Proposals will not be evaluated if the Proponent’s current or past corporate or other interests may, in the Province’s opinion, give rise to a conflict of interest in connection with the project described in this Request for Proposals.

More specifically, the proposer should be prepared to do the following:

1) Establish a platform and protocols for the public release of all submissions that is publically
accessible and user friendly. Develop and implement a strategy to respond to public inquiries
surrounding the content of the released documents.

2) Develop and implement, with the Ministry and First Nations Energy and Mining Council and
other First Nations groups as appropriate and determined by the Ministry, a mechanism to
engage First Nations with regard to the dam safety inspection reports.

3) Consistent high-level review of all submissions:
a. Dam Safety Inspection (DSI) Reports – to be reviewed for consistency with the Dam
Safety Inspection Guidelines (the Ministry’s Internal Document) and good engineering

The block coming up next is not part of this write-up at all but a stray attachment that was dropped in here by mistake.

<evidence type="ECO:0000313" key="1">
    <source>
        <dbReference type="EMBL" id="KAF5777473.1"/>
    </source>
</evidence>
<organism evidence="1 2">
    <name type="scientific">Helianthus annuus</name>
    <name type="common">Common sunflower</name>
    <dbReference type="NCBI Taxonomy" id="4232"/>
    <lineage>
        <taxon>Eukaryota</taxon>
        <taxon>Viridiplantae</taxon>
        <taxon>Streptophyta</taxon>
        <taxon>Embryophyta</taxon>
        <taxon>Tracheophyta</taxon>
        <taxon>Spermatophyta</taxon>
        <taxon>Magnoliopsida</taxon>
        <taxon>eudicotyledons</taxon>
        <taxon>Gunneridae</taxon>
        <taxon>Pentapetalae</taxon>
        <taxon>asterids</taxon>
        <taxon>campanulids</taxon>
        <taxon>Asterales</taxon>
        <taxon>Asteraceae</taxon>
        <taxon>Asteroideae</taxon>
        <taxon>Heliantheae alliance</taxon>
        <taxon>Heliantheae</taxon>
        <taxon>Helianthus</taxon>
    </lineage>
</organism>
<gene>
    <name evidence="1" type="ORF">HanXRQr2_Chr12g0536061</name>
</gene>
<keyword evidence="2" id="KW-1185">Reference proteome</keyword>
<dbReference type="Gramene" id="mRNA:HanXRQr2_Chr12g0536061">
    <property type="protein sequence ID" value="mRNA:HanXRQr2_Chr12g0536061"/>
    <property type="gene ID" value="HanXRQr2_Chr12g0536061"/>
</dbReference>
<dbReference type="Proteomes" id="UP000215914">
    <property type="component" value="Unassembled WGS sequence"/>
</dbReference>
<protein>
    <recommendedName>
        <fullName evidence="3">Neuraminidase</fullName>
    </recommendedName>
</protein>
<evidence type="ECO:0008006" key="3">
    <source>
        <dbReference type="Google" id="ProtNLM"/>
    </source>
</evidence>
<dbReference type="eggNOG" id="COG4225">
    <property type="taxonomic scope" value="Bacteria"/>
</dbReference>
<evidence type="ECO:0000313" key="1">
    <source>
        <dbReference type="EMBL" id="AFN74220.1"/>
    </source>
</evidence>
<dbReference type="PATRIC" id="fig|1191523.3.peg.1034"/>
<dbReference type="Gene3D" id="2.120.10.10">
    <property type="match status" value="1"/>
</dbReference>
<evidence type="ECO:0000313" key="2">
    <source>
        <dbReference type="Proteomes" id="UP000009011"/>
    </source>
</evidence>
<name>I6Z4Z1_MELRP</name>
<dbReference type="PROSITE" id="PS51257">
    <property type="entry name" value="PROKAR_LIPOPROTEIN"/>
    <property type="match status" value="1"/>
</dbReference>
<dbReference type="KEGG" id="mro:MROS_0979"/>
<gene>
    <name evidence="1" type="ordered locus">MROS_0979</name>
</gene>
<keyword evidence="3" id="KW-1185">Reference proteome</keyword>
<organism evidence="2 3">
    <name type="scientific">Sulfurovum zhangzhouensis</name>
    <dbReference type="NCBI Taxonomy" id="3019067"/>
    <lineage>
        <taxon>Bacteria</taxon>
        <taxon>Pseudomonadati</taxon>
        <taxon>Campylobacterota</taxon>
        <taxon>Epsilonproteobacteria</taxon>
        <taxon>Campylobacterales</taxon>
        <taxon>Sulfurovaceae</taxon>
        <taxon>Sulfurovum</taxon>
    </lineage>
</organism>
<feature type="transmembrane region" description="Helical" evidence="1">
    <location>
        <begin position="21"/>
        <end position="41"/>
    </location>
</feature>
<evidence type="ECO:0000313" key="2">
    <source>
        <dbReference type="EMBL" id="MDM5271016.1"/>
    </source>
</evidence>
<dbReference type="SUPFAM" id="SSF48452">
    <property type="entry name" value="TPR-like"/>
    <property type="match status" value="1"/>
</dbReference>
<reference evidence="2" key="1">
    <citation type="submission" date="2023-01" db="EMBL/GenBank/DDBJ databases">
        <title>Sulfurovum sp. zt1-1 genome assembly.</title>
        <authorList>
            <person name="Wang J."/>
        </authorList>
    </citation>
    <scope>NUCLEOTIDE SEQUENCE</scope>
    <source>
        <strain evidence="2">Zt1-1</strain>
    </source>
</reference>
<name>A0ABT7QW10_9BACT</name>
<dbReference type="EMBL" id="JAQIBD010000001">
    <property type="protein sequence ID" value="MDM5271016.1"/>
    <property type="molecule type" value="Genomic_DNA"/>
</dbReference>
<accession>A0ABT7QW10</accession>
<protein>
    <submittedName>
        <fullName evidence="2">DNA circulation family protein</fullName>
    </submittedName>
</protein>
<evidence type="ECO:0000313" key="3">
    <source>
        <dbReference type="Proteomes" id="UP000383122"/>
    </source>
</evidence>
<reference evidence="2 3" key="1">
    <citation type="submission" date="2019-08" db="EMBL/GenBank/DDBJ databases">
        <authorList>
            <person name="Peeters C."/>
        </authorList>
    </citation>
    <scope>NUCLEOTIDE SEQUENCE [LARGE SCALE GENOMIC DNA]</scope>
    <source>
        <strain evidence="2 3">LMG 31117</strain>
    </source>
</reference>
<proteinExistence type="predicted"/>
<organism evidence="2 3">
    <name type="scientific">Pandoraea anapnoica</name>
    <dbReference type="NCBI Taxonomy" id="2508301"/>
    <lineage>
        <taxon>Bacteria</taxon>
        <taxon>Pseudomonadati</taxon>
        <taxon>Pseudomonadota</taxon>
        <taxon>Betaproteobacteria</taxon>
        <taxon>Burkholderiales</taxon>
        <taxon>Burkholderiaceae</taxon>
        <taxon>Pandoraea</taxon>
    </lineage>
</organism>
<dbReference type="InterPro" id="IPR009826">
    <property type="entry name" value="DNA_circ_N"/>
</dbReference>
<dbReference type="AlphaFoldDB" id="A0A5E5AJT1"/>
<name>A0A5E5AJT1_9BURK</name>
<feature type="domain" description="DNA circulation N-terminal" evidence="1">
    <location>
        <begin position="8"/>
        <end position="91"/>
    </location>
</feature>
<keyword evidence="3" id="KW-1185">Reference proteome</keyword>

b. Third-party review of DSI Reports – to be reviewed for consistency with the spirit of the
Order and good engineering practice.
c. Commitment from Mine Manager to complete recommended works, and proposed
schedule for these works – to be reviewed for consistency with the DSI and third-party
review recommendations. May require follow-up with the engineers who conducted the
reviews to gauge the “reasonableness” of the proposed mitigation schedule for any
particular recommendations.
d. Dam Break Inundation Study – to be reviewed for consistency with good engineering
e. Emergency Preparedness and Response Plan – to be reviewed for consistency with the
Canadian Dam Association Dam Safety Guidelines and good engineering practice.
f. Summary of the Emergency Preparedness and Response Plan Test – to be reviewed for
consistency with standard industry practice. Tests may range from table top exercises to
full mock emergency exercises.

4) Synthesis Report – to include factual data surrounding the review process, number of
submissions, any outstanding reports (with proposed submission dates), common themes or
recommendations, anticipated questions and answers (Q & A) to assist the public in absorbing